Wednesday, August 1, 2012

What Makes Your Characters Unique?

I always leave a little tea in my cup. I like to say it’s just my optimism—my way of seeing every glass half full. My husband says it’s just one of my many quirks.

If you asked my husband, he would tell you several other idiosyncrasies about me. The way my voice inflection and accent changes when I speak to different people. The way I choose particular utensils for each entrĂ©e (macaroni and cheese tastes ten times better if eaten from a bowl). The way I talk with my hands when I’m particularly nervous. These peculiarities define me to some extent, or make me unique anyway. Can you relate to any of these quirks?

As I work through edits of my first novel, I’ve realized (with the help of contest judges and critique partners), that my characters need more depth or distinctiveness. In fact, one of my critique partners pointed out that all of the characters sounded the same, and as I’ve read through the work again, I’ve come to agree with this observation. I believe my characters need specific quirks and distinct voices in order to make them likable and memorable. I'm beginning to realize the strength of my plot is directly related to the strength of my characters.

In James Scott Bell’s book, Plot and Structure, he says, “…the more the reader can identify with the Lead, the greater the intensity of the plot experience…identification means, simply, that the Lead [character] is like us.” He also says, “…the stronger the characters, the better your plot.”

When I recall my favorite novels, I immediately think about the characters. What would Anne of Green Gables be without the fiery, red-headed Ann with an e? There would certainly be less conflict or plot. What if Elizabeth Bennett lacked her wit and vivacity and did everything according to convention? She would be no match for Mr. Darcy and there would be no Pride and Prejudice. Or what if Charles Dickens’ character David Copperfield lacked his peculiar gift of observation? We would never find out if he was the hero of his own story. I’m drawn to these delightful novels because of the unique characters that drive the plot, and I find their quirks endearing or likable.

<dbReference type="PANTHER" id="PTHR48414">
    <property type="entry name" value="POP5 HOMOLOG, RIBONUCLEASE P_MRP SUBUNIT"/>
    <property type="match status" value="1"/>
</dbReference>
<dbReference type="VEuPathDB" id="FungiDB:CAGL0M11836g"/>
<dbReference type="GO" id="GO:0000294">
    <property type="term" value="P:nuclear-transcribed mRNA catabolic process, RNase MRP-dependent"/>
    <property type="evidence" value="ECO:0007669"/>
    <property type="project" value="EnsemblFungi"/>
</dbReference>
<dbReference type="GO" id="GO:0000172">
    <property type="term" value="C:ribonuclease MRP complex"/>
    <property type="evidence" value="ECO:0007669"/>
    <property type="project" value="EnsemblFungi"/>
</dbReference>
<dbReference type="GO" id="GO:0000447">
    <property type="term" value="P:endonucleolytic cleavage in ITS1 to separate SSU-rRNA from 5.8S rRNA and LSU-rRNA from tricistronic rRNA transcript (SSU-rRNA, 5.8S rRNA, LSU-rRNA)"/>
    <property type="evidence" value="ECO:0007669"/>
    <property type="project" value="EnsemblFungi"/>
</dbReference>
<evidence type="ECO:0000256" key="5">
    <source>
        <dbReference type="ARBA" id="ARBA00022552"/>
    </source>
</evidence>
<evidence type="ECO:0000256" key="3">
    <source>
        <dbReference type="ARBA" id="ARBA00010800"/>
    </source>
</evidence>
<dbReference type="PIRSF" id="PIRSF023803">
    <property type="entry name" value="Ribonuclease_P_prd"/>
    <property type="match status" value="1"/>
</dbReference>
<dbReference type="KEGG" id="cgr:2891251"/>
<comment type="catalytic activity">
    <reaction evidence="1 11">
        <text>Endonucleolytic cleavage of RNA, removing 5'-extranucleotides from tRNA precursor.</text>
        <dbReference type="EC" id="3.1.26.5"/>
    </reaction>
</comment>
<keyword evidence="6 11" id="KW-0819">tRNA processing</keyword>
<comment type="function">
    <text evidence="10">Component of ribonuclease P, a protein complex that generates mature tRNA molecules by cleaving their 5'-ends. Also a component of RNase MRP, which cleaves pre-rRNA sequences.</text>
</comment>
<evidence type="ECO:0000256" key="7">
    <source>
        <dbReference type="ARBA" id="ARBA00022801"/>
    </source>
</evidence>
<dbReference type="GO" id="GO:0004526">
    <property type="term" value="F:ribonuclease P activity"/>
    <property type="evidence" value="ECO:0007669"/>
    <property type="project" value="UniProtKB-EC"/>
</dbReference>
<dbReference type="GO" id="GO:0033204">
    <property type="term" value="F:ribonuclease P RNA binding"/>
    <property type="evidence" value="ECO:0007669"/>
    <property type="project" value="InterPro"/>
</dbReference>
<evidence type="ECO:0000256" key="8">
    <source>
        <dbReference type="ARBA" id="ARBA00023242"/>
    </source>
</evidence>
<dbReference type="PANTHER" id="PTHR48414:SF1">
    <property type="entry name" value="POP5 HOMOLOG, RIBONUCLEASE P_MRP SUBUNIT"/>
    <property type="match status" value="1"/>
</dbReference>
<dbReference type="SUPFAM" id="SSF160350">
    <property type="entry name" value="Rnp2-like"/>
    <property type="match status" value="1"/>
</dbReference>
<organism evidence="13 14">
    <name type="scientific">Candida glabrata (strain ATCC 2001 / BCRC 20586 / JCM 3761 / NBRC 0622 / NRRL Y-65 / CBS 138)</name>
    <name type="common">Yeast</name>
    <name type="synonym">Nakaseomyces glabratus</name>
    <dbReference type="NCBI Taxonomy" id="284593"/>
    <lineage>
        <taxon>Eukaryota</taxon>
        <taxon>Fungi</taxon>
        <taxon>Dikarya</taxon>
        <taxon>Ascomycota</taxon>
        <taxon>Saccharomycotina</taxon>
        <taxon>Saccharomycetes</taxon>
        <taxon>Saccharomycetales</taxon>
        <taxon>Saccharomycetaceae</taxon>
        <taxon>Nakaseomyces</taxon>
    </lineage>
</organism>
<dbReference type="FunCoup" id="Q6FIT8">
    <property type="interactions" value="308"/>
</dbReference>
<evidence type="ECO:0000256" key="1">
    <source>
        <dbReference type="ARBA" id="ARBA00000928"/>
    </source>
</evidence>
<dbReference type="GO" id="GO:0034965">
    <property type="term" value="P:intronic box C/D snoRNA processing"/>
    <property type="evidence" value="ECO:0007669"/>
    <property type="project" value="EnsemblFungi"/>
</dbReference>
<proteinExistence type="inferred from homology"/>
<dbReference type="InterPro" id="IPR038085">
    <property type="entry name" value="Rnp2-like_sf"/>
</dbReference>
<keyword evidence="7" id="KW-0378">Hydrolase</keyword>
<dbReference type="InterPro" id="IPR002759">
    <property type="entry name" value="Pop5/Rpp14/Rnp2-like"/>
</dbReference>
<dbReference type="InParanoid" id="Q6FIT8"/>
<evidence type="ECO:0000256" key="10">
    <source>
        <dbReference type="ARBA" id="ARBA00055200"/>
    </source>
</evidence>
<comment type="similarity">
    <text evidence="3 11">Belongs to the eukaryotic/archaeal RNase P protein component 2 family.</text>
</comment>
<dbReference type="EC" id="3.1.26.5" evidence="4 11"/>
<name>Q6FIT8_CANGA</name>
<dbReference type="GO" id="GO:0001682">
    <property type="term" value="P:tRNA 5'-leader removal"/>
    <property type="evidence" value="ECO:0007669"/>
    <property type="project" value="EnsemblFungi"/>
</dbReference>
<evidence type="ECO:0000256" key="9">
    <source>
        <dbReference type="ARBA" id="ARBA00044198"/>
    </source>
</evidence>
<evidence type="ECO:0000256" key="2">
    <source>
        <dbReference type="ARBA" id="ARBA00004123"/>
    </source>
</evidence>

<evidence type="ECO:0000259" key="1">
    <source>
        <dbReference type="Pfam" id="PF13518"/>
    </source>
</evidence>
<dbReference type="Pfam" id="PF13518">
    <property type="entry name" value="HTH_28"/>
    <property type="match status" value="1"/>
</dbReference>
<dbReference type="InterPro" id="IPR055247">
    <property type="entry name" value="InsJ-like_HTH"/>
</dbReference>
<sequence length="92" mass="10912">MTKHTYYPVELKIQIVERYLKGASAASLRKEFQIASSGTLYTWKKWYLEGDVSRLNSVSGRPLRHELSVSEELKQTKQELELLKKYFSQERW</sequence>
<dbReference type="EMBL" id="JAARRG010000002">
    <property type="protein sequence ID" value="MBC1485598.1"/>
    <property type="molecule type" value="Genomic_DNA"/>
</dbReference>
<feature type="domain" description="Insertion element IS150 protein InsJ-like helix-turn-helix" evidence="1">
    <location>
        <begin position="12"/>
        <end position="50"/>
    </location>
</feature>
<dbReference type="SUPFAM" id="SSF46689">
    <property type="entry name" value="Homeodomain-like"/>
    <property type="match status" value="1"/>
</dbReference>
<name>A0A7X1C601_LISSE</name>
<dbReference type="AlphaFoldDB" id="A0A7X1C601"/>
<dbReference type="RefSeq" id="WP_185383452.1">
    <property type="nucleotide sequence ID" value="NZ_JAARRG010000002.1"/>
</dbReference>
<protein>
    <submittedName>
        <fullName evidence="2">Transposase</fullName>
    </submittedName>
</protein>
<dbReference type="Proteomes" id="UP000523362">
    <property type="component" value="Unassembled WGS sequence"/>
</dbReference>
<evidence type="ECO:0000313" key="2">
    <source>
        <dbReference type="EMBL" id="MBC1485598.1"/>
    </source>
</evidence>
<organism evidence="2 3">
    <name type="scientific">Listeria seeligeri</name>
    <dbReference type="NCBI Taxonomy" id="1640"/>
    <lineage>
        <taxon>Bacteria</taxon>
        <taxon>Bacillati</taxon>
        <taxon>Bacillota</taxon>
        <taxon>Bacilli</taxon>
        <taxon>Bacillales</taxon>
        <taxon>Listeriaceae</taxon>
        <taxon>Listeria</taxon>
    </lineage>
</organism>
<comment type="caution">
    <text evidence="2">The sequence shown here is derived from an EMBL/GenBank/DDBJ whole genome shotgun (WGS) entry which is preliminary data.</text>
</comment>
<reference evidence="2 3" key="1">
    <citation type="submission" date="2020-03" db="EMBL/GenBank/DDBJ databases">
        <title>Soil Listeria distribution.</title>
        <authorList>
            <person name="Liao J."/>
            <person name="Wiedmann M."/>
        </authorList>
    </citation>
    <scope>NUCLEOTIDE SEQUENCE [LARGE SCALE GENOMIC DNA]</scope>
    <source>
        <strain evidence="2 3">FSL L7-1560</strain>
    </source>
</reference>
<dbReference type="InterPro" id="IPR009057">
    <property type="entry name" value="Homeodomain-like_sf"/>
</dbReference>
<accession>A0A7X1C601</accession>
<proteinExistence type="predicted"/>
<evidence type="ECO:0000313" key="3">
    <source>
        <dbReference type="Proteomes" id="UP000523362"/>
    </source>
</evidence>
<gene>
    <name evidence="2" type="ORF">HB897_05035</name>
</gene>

So, I’m recreating my characters these days. I’m giving them depth and dimension by adding quirks, likable traits, and distinct voices, and in so doing, I hope I can create three dimensional people who strengthen the plot and remain with readers long after the last page.

What is one of your lead character’s quirks in your current WIP? What is one of your quirks? Who is one of your favorite novel characters? How does his/her character drive the plot?

Melanie N. Brasher is a full time mama of two boys and wife to an incredible husband who understands her bicultural background. She moonlights as a fiction and freelance writer, crafting stories and articles toward justice and change. She's a member of American Christian Fiction writers and a contributing blogger for Ungrind. Though she's an aspiring author, she'll never quit her day job.


  1. I leave a bit of tea in the bottom of my cup too, but that is because it gets cold by the time I get to the bottom and I like my tea piping hot. I have such a reputation as a tea drinker that I received six tea sets as wedding presents! I haven't actually done it yet, but I have thought I could make quite a quirky character simply by exaggerating a few of my own characteristics. Have fun with it, Melanie.

  2. I am not a fan of bonsai and used it in Streets on a Map as a quirk for one of my main characters.In the cuurent ms there are a couple of my quirks for various characters.

  3. Thanks for sharing your quirks, LeAnne & Dale. :) LeAnne, I love that you have a reputation as a tea drinker! I too love dainty teapots.

  4. My characters either are angelic or demonic in nature because I write about the spirit world with the human characters having special spiritual gifts.Those with special gifts tend to have very distinct personalities.